Prof Simon Malpas from the University of Auckland holds a tiny rectangular device, about 18mm long x 4mm wide x 2mm thick.
Inside the device is a very tiny circuit containing a glass membrane. When the membrane bends, it effectively depresses a pressure sensor inside.
Simon says this prototype device will hopefully enable the pressure to be measured in the brains of people with hydrocephalus.
Hydrocephalus is also known as “water on the brain”. It’s a condition found in infants, and affects roughly 0.5% of live births.
It is one of the more common paediatric conditions,” says Simon.
People with hydrocephalus develop an increased pressure in the cavity of the brain associated with too much cerebral spinal fluid being produced or under drainage of that fluid. The condition is treated by inserting a catheter (also known as a shunt), which in its simplest form in the 1960s was a piece of plastic tubing, to drain the extra fluid into the abdominal cavity.
In children, these shunts will block about 50% of the time within the first two years of the shunt being installed, requiring a replacement or a revision of the shunt. The symptoms of a blocked shunt may be a headache or changes in behaviour, but this is something that children and people experience often.
So how do you decide whether it’s a true increase in pressure in the brain - the shunt is failing - or in fact, it’s just a headache, a fever, something like that,” says Simon.
Currently, there are a range of investigations which rely on an expensive CT or an MRI scan, which require the child being sedated, to determine if the shunt has blocked.
Instead, the prototype device would be inserted in the skull when a shunt is being installed to provide information on whether the shunt is performing normally.
“That’s our aim, and then the surgeon later on, or potentially even the parent, would be able to come along later and wave a wand…over the top of the skull where that sensor is located,” says Simon.
When the wand is passed over the device, 1 or 2cm away from the skull, the device is energised and reads the intracranial pressure for about 10 to 15 seconds, and sends that waveform back. Ultimately, Simon hopes that this information would also go to a smart phone or Cloud-based patient health record so a surgeon or neurologist could track changes over time.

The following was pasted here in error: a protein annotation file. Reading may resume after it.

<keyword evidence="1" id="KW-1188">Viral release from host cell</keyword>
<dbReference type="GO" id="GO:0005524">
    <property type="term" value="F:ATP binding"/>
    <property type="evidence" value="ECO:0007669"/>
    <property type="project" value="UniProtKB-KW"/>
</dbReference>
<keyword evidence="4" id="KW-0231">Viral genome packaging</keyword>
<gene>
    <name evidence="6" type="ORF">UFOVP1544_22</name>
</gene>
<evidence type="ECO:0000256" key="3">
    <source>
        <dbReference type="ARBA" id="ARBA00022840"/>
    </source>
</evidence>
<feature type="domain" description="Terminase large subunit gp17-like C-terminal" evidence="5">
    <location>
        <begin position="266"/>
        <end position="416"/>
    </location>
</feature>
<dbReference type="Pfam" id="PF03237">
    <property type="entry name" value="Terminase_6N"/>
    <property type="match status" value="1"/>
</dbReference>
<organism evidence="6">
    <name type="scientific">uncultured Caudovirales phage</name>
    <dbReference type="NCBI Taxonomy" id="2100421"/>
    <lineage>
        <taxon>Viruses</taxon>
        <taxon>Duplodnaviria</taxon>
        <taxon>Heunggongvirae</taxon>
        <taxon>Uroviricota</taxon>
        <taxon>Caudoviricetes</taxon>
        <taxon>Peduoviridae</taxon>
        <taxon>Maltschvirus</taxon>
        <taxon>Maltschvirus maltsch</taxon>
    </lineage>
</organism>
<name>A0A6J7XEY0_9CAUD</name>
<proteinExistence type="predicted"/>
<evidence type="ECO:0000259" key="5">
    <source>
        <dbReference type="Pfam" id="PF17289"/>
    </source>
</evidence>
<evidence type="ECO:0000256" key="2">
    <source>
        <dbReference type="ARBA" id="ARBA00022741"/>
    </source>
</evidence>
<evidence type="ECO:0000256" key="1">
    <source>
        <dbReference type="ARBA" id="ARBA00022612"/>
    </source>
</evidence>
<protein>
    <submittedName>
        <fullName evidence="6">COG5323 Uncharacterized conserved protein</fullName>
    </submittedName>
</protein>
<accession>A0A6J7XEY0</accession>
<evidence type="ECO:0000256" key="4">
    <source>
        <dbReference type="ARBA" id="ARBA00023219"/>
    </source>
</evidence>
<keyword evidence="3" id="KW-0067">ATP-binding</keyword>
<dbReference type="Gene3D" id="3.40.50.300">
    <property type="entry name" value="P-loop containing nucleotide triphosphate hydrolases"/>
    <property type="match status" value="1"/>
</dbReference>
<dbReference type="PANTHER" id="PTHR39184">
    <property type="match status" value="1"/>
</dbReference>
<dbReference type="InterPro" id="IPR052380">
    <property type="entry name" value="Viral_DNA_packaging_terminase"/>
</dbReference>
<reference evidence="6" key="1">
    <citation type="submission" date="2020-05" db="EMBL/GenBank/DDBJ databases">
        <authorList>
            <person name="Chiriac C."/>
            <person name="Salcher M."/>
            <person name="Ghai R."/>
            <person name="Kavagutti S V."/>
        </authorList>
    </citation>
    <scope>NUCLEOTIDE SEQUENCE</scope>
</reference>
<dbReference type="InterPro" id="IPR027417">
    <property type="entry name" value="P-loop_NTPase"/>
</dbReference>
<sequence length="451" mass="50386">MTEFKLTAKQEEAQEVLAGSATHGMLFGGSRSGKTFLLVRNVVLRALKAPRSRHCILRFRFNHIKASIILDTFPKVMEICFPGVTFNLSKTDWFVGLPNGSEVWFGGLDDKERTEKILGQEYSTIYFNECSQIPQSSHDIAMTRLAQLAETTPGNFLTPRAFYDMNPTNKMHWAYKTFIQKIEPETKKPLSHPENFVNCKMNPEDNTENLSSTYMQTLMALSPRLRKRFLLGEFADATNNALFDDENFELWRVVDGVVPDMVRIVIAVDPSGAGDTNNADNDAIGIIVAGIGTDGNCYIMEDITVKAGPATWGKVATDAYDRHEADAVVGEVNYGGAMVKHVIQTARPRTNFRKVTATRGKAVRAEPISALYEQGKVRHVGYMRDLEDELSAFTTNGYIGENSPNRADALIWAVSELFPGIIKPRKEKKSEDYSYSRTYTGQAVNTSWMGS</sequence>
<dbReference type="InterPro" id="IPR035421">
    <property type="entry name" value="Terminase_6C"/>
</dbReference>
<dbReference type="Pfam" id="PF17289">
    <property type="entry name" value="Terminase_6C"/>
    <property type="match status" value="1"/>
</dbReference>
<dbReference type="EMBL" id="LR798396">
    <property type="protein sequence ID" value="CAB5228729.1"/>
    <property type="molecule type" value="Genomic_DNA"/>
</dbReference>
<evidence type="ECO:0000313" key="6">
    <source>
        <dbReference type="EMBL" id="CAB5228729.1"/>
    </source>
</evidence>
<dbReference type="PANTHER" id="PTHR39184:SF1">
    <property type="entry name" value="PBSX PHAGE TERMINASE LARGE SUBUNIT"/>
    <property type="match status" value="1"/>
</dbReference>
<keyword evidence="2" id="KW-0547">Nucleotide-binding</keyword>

As well as reducing parents’ anxiety levels, this device may also change clinical treatment where people could potentially have the shunts replaced earlier as they began to fail, reducing emergency presentations and transfers.
One of the challenges with an implanted device like this, is it can’t be recalibrated once it’s inserted. So confidence is needed that the device is making true pressure measurements. “So a lot of our work at the moment is in fact in developing and testing what we term a drift assessment, a big rig which we can put a whole bunch of these devices in that will enable us to measure the drift over time,” says Simon. This will occur before any animal or human testing takes place, and device is only in the early phases of development, in the first year of a multi-year grant.
Another challenge is to make a micro-machined device that is very small, yet highly accurate. There have been a number of attempts to create implantable intracranial pressure sensors in the past, and while there is one large device available that is suitable for adults, there are no currently available devices like this one on the market. “In the past, the devices that have been tried are often really large, in other words they’re not going to fit in and be compatible with paediatric use, or they simply drift too much over time,” says Simon.
As well as working on the prototype device to enable intracranial pressure to be measured, Simon’s group is also trying to stop the shunts from blocking so often, by either changing the way fluid flows through the shunt or pushing back some of the fluid. So, for example, PhD student Dixon Leung is part of the team working on shunt performance.
Overall the big aim of the project is to improve of lives of people with hydrocephalous, by providing tools, providing technology that we hope will make a difference clinically for them,” says Simon